It's much worse than that. Tom DiLorenzo also experienced the Cato suppression machine. SEE: My Experiences at the Cato Institute by Thomas DiLorenzo.David Glasner has an interesting post about how the Cato Institute suppressed an old paper of his, refusing either to publish it or release it for publication elsewhere, not for a few months, but for decades. What Glasner may not know or recall is that Cato has a long-standing habit of trying to send inconvenient history down the memory hole, in ways that — I’m sorry to say — are more consequential than the suppression of his thoughts on fiat money.You see, back in the 1990s Cato had a long-standing project titled the Project on Social Security Privatization. Then they discovered that the term polled badly, and renamed it The Project on Social Security Choice. OK. But they also tried to pretend that they hadnever used the term privatization, which was clearly a liberal smear — and they went so far as to edit old web pages and records of old conferences to eliminate the term “privatization”, as if it had never been used. This was, by the way, in concert with the Bush administration, which was similarly trying to bully reporters into abandoning the term (with a fair bit of success).I still sometimes run into people suggesting that Cato is a relatively honest if misguided operation, unlike the obvious hackery of Heritage. But it ain’t so, and never was.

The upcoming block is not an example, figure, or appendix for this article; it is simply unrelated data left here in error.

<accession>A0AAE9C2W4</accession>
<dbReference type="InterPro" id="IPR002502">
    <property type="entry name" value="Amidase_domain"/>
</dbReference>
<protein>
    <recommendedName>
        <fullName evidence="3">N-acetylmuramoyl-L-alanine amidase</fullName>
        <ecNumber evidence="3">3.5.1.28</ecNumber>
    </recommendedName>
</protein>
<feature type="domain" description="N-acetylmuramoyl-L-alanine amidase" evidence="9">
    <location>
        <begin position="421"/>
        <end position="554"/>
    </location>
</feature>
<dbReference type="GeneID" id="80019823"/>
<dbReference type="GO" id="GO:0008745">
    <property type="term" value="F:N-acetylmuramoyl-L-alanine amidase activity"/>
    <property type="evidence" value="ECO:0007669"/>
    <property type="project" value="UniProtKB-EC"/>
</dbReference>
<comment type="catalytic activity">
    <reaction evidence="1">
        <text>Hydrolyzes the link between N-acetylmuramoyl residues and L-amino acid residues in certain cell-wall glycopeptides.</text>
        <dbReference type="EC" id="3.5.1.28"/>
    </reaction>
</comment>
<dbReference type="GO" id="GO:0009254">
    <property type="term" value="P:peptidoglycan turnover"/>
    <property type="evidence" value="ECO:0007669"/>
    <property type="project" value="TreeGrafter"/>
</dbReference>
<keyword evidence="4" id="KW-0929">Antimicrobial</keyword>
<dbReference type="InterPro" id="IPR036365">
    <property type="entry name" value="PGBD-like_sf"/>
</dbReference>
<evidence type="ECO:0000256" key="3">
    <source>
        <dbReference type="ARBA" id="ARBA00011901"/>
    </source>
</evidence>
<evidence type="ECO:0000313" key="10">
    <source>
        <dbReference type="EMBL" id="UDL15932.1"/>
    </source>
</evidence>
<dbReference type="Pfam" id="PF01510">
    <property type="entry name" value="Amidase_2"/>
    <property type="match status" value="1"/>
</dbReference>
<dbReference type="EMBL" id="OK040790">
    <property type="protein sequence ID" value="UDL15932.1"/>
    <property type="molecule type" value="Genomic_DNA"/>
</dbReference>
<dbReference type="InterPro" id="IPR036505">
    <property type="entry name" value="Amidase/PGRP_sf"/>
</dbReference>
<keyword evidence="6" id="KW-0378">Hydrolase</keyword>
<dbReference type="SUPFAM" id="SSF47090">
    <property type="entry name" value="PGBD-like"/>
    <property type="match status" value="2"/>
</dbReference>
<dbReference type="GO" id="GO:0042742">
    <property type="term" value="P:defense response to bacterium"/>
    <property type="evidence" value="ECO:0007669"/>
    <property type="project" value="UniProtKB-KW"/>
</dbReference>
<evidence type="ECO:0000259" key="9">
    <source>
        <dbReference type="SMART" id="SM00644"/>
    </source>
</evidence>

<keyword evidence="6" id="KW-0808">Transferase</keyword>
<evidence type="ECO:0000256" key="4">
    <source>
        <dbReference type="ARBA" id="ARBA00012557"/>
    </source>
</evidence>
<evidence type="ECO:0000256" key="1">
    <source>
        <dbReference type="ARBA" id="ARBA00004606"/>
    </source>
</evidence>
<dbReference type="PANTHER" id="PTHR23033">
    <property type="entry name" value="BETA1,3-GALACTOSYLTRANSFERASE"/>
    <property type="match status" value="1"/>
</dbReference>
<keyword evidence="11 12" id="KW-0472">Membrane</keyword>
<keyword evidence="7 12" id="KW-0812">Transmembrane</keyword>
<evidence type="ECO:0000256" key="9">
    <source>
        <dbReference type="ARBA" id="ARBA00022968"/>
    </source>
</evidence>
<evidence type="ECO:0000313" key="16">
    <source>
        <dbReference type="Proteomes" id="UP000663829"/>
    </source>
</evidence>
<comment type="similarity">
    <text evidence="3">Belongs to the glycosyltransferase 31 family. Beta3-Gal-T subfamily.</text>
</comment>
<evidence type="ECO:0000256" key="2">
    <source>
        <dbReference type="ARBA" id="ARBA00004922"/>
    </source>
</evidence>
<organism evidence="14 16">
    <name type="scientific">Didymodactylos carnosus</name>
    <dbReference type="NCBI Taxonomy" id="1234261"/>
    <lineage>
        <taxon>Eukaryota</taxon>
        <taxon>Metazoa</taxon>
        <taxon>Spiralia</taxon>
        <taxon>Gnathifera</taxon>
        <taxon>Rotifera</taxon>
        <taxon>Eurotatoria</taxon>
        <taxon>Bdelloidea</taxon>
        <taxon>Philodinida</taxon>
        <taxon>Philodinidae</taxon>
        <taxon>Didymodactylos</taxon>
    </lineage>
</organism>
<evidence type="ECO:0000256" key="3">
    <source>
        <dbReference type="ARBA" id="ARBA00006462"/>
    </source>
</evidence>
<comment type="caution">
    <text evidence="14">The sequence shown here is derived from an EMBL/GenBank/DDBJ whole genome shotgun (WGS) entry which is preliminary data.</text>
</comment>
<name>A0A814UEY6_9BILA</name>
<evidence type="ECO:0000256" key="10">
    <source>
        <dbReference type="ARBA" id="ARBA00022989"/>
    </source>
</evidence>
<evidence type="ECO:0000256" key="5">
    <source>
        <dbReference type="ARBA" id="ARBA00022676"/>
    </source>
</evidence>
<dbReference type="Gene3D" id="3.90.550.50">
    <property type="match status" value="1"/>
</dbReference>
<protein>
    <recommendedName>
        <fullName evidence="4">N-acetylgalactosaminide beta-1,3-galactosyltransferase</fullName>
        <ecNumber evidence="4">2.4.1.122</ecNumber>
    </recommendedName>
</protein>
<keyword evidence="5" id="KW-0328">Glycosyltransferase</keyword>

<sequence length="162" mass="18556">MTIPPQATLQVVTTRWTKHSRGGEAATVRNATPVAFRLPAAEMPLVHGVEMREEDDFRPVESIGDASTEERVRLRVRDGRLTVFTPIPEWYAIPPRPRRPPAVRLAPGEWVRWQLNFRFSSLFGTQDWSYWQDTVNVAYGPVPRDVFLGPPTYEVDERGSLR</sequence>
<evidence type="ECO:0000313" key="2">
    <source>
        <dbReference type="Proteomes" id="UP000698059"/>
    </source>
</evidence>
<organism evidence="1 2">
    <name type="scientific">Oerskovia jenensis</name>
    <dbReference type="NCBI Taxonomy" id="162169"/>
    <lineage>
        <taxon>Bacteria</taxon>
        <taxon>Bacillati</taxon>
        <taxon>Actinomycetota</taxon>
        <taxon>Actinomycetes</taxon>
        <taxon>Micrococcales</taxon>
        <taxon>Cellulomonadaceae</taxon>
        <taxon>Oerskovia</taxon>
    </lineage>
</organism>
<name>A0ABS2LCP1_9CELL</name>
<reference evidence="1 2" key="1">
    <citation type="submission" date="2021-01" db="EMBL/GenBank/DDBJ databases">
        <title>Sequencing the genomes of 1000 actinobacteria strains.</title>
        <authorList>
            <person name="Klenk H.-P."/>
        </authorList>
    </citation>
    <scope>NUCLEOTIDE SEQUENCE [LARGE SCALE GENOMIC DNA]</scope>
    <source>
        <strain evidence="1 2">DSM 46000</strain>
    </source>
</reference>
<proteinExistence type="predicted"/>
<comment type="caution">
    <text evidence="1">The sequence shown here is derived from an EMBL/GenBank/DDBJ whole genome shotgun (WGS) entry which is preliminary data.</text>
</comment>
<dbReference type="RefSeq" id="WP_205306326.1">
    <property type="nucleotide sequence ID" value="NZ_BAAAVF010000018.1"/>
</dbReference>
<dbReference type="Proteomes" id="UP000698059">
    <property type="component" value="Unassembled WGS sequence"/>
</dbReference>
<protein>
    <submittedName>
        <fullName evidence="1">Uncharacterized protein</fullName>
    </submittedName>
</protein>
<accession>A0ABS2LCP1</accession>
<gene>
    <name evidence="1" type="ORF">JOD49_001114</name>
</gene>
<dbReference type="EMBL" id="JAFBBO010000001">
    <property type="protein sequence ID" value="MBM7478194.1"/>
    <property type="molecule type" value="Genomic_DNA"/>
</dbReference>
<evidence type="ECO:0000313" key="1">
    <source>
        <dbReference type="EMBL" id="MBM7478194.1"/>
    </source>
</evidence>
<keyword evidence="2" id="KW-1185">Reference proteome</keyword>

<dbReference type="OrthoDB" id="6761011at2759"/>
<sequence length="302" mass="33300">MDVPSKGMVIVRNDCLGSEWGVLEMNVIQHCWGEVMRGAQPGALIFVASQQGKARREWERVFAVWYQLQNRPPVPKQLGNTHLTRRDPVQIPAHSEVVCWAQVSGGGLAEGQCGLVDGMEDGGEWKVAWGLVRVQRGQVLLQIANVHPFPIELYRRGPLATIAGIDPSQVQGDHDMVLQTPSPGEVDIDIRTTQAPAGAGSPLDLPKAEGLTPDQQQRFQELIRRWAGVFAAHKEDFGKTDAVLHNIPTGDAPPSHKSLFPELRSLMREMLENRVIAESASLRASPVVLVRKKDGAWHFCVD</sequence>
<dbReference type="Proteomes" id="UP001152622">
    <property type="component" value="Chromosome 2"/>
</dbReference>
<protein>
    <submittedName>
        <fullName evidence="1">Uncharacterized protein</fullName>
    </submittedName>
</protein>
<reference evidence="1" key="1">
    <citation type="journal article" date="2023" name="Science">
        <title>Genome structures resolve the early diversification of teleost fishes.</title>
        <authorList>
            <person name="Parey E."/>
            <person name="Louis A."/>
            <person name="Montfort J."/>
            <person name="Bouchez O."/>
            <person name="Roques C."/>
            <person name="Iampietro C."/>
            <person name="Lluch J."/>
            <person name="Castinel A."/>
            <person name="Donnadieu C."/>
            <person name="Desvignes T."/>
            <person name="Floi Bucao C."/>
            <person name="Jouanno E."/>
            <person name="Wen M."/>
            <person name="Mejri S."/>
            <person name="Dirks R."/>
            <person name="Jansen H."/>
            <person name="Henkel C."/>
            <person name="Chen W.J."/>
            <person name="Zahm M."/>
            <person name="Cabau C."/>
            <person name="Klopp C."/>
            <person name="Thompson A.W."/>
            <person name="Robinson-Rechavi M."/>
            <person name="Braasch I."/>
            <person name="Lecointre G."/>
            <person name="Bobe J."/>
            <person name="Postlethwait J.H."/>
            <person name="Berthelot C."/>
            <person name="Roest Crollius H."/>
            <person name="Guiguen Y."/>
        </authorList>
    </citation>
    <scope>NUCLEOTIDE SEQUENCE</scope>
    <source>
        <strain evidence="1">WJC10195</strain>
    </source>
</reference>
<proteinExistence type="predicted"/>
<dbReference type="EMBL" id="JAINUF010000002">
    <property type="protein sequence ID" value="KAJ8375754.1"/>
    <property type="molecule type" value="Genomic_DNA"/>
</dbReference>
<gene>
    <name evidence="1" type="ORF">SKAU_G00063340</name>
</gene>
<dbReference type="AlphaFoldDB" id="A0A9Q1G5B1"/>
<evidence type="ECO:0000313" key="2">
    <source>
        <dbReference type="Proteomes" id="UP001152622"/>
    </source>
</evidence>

Then there is the Murray Rothbard-Cato split, which involved Charles Koch refusing to give Murray his Cato stock certificate. SEE: Understanding the Rothbard-Koch Break